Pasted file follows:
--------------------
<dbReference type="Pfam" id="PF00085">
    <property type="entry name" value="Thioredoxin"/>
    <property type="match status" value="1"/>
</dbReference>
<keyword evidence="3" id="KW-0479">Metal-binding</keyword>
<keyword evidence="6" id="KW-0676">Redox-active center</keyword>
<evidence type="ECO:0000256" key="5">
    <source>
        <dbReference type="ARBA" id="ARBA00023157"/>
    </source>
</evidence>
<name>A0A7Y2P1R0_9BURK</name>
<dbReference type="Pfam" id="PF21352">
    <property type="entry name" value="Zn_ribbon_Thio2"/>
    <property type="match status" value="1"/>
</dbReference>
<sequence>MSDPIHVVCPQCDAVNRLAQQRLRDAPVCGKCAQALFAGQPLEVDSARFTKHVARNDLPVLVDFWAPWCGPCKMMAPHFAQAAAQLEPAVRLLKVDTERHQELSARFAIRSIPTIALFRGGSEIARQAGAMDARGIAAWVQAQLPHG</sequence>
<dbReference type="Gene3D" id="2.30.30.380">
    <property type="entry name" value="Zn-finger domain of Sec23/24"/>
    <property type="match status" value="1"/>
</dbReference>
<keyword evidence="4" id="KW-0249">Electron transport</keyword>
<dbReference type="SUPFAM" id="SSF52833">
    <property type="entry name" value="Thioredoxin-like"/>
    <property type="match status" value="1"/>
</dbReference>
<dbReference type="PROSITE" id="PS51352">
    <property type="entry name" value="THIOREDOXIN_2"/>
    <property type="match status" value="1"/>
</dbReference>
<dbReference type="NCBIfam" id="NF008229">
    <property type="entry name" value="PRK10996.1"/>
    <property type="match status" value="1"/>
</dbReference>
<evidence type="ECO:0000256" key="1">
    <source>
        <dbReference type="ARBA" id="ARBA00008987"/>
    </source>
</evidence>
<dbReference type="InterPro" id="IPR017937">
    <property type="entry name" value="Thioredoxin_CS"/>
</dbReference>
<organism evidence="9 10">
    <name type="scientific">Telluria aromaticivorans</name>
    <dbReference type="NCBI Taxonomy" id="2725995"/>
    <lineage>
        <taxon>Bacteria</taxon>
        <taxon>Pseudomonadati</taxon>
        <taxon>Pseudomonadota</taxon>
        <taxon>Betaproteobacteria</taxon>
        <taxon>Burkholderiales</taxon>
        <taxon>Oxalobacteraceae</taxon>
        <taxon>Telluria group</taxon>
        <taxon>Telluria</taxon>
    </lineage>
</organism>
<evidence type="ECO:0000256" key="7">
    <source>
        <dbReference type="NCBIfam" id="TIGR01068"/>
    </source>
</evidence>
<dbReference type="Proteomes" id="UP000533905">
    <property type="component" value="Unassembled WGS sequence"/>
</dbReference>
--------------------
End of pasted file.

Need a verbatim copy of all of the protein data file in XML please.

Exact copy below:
<dbReference type="Pfam" id="PF00085">
    <property type="entry name" value="Thioredoxin"/>
    <property type="match status" value="1"/>
</dbReference>
<keyword evidence="3" id="KW-0479">Metal-binding</keyword>
<keyword evidence="6" id="KW-0676">Redox-active center</keyword>
<evidence type="ECO:0000256" key="5">
    <source>
        <dbReference type="ARBA" id="ARBA00023157"/>
    </source>
</evidence>
<name>A0A7Y2P1R0_9BURK</name>
<dbReference type="Pfam" id="PF21352">
    <property type="entry name" value="Zn_ribbon_Thio2"/>
    <property type="match status" value="1"/>
</dbReference>
<sequence>MSDPIHVVCPQCDAVNRLAQQRLRDAPVCGKCAQALFAGQPLEVDSARFTKHVARNDLPVLVDFWAPWCGPCKMMAPHFAQAAAQLEPAVRLLKVDTERHQELSARFAIRSIPTIALFRGGSEIARQAGAMDARGIAAWVQAQLPHG</sequence>
<dbReference type="Gene3D" id="2.30.30.380">
    <property type="entry name" value="Zn-finger domain of Sec23/24"/>
    <property type="match status" value="1"/>
</dbReference>
<keyword evidence="4" id="KW-0249">Electron transport</keyword>
<dbReference type="SUPFAM" id="SSF52833">
    <property type="entry name" value="Thioredoxin-like"/>
    <property type="match status" value="1"/>
</dbReference>
<dbReference type="PROSITE" id="PS51352">
    <property type="entry name" value="THIOREDOXIN_2"/>
    <property type="match status" value="1"/>
</dbReference>
<dbReference type="NCBIfam" id="NF008229">
    <property type="entry name" value="PRK10996.1"/>
    <property type="match status" value="1"/>
</dbReference>
<evidence type="ECO:0000256" key="1">
    <source>
        <dbReference type="ARBA" id="ARBA00008987"/>
    </source>
</evidence>
<dbReference type="InterPro" id="IPR017937">
    <property type="entry name" value="Thioredoxin_CS"/>
</dbReference>
<organism evidence="9 10">
    <name type="scientific">Telluria aromaticivorans</name>
    <dbReference type="NCBI Taxonomy" id="2725995"/>
    <lineage>
        <taxon>Bacteria</taxon>
        <taxon>Pseudomonadati</taxon>
        <taxon>Pseudomonadota</taxon>
        <taxon>Betaproteobacteria</taxon>
        <taxon>Burkholderiales</taxon>
        <taxon>Oxalobacteraceae</taxon>
        <taxon>Telluria group</taxon>
        <taxon>Telluria</taxon>
    </lineage>
</organism>
<evidence type="ECO:0000256" key="7">
    <source>
        <dbReference type="NCBIfam" id="TIGR01068"/>
    </source>
</evidence>
<dbReference type="Proteomes" id="UP000533905">
    <property type="component" value="Unassembled WGS sequence"/>
</dbReference>